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Roman toga reference sheet, republican period by Gold-Seven Roman toga reference sheet, republican period by Gold-Seven
I've been working on my togas, trying to figure out how they look from different angles, which is sometimes hard to find online (and whatever you do, never reference a toga from any movie). I've recently found that a lot of people when they try to draw a toga have a hard time with them, often making them resemble a Hallowe'en outfit. So, if this is useful for you, feel free to reference. :)

A proper toga is five to six metres long and wider than you're tall; wrapped around the body three times:
Let one end hang down over your left shoulder so the front end reaches your ankles. 
Draw the rest of the cloth around your back, passing it under your right arm. 
Pass the cloth across your front again, and again over your left shoulder. 
The part hanging down behind should reach your ankles again.
The right arm is completely free. The left arm is completely covered by the excess of two layrs of cloth on your left shoulder.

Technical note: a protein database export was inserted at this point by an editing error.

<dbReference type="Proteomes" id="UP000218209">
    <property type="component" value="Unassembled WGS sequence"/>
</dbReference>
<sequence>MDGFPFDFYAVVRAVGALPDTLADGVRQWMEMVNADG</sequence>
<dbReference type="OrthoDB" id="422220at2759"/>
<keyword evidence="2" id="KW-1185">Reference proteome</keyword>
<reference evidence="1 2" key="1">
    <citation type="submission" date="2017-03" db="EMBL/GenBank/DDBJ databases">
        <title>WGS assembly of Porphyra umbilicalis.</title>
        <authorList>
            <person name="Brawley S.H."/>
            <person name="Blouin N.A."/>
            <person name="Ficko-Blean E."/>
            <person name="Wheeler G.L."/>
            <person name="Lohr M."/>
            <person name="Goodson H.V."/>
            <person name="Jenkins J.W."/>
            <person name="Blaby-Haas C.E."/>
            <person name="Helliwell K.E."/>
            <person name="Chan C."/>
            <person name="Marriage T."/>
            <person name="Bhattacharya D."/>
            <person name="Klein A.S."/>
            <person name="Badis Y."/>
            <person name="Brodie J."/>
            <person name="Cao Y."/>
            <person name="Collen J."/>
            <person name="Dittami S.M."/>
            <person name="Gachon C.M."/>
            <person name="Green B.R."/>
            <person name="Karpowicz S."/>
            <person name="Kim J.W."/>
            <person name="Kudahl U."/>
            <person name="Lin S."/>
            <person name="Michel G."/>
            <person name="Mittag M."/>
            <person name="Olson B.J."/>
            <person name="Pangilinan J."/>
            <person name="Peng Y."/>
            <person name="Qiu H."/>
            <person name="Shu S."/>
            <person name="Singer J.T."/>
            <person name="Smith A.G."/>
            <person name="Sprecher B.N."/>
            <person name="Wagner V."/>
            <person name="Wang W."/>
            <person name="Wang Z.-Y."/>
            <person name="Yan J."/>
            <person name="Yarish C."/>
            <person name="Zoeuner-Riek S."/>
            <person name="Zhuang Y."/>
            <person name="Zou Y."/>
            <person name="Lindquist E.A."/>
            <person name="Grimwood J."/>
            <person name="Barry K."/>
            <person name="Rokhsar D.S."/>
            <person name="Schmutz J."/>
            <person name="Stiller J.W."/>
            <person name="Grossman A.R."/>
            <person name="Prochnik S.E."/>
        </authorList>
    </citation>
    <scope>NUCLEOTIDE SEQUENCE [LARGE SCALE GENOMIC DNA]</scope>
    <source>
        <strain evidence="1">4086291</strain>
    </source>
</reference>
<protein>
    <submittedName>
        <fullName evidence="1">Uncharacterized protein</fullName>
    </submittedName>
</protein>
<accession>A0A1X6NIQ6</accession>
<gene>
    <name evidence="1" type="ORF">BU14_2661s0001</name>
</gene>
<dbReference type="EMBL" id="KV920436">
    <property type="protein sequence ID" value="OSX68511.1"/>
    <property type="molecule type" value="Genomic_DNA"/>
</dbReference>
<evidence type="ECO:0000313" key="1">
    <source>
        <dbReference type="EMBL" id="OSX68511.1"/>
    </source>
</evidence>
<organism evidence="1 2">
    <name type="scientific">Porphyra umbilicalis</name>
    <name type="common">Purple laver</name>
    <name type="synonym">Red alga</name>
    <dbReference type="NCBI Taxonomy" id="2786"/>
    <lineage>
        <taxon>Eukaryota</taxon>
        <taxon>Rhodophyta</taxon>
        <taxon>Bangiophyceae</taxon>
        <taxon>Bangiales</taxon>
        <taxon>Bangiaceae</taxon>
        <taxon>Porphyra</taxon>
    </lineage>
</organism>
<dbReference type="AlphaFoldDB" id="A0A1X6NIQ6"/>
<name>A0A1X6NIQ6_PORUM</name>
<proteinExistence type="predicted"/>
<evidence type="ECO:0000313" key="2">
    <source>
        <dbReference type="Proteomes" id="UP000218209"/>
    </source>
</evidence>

No pins or brooches, that's cheating. ;)

Remember that a toga was made of wool. Not linen (that looks like the classic bedsheet) or the skimpy synthetics you see advertised as "toga" in Hallowe'en stores. They're thick and very, very heavy.

Disclaimer: This is a republican toga; so if you're drawing a Roman set in imperial times, his toga will look slightly different on the chest (not wrapped, but drawn out, but those are a lot easier to find online). This toga is the toga praetexta, with a red stripe, worn by senators (together with two red stripes, called clavi, down the tunica). Regular citizens would wear togas without the red stripe, in a more muddy off-white.

Togas are cool. Way cool. If Hannibal isn't careful, I might put him in one.

Oooh, he'd kill me. (And team up with Maedhros for their comeuppance.)
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Submitted on
September 22, 2013
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